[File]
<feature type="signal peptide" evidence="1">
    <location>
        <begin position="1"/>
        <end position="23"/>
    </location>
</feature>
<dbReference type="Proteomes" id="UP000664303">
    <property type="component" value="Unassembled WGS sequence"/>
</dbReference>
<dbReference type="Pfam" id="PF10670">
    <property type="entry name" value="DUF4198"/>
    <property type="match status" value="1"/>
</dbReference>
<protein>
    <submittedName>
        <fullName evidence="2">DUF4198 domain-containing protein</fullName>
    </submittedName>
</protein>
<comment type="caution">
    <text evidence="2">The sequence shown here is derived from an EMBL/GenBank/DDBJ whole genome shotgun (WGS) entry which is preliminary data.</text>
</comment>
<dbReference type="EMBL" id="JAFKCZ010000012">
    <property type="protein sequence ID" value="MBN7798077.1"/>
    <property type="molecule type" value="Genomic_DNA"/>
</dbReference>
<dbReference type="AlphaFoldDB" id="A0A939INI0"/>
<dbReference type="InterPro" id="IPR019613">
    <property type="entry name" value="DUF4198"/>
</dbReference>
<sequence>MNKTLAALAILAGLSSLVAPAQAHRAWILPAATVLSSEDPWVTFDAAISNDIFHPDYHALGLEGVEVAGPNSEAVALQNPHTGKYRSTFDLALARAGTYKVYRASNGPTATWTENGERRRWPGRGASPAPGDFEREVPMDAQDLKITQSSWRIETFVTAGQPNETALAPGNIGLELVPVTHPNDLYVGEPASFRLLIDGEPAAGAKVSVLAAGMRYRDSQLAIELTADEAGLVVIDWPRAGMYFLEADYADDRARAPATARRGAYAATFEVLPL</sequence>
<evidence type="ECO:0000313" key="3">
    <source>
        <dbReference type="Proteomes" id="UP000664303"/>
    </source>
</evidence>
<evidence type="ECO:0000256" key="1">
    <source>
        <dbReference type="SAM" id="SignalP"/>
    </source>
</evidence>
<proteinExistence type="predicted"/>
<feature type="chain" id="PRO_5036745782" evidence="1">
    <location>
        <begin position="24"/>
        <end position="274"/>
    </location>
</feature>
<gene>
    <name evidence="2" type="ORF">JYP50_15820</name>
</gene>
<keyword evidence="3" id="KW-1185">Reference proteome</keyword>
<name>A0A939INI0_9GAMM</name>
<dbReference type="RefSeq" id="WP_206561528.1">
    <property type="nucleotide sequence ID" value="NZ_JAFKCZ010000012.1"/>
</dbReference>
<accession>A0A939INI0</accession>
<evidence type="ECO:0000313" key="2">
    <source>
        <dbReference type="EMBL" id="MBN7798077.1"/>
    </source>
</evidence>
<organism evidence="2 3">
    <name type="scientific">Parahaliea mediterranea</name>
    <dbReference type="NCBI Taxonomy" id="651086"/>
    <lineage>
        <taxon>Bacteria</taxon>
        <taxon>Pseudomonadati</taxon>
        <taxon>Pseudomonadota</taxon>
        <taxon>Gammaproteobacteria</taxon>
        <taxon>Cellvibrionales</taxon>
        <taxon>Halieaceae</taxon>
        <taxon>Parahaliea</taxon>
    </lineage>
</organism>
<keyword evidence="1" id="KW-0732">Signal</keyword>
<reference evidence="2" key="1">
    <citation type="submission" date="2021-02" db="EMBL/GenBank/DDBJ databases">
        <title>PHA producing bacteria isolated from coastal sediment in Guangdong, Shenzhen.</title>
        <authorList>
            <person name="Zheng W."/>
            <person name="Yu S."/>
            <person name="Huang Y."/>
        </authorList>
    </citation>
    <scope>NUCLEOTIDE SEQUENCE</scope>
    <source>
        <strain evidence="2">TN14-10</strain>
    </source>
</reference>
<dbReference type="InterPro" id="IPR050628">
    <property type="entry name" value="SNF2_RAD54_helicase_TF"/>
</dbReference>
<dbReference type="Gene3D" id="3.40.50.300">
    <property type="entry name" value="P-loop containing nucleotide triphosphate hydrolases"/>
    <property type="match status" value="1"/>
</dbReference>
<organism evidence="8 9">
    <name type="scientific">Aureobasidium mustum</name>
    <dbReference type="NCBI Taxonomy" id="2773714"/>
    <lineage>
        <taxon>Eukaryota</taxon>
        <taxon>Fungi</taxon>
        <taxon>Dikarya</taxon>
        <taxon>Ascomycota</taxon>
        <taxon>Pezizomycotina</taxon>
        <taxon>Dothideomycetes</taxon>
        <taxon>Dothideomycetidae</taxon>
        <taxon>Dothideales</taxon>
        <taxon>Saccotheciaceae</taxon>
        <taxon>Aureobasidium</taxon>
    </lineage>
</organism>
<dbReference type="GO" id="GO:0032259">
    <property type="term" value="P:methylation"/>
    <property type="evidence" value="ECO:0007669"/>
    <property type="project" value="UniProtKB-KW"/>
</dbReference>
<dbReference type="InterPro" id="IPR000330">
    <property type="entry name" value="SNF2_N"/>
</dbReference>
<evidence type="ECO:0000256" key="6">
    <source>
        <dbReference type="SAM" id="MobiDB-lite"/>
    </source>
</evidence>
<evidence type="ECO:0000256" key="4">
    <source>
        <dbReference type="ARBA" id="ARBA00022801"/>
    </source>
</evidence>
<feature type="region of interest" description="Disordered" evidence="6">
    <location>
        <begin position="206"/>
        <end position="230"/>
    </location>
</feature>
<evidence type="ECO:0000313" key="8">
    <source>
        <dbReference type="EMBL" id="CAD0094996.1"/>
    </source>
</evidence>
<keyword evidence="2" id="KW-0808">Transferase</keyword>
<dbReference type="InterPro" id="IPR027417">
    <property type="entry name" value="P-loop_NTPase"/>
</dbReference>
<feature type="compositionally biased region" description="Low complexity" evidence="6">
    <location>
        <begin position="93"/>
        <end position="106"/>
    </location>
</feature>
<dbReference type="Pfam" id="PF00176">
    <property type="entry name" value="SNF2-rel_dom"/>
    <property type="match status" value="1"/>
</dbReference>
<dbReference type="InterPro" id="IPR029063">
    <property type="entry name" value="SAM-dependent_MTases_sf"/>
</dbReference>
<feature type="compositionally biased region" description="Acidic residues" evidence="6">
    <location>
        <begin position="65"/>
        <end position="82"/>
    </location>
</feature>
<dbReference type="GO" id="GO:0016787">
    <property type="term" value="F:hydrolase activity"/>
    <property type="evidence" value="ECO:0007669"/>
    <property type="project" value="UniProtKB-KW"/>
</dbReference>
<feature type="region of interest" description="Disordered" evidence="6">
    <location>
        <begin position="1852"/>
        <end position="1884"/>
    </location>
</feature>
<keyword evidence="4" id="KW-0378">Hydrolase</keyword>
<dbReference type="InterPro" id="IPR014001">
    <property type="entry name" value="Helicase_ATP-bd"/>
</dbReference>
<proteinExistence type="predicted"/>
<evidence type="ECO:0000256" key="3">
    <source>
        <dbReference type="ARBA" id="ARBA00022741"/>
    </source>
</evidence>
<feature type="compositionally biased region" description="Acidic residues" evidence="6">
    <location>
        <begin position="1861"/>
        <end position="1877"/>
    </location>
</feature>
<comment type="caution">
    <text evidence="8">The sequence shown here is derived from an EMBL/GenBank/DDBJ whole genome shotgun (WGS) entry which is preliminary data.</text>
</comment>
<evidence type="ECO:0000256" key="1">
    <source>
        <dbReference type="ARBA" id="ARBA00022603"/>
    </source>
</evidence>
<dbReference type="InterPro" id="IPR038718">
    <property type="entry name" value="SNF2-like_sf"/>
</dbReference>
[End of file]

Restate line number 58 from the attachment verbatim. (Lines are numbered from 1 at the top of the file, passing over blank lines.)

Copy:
    <source>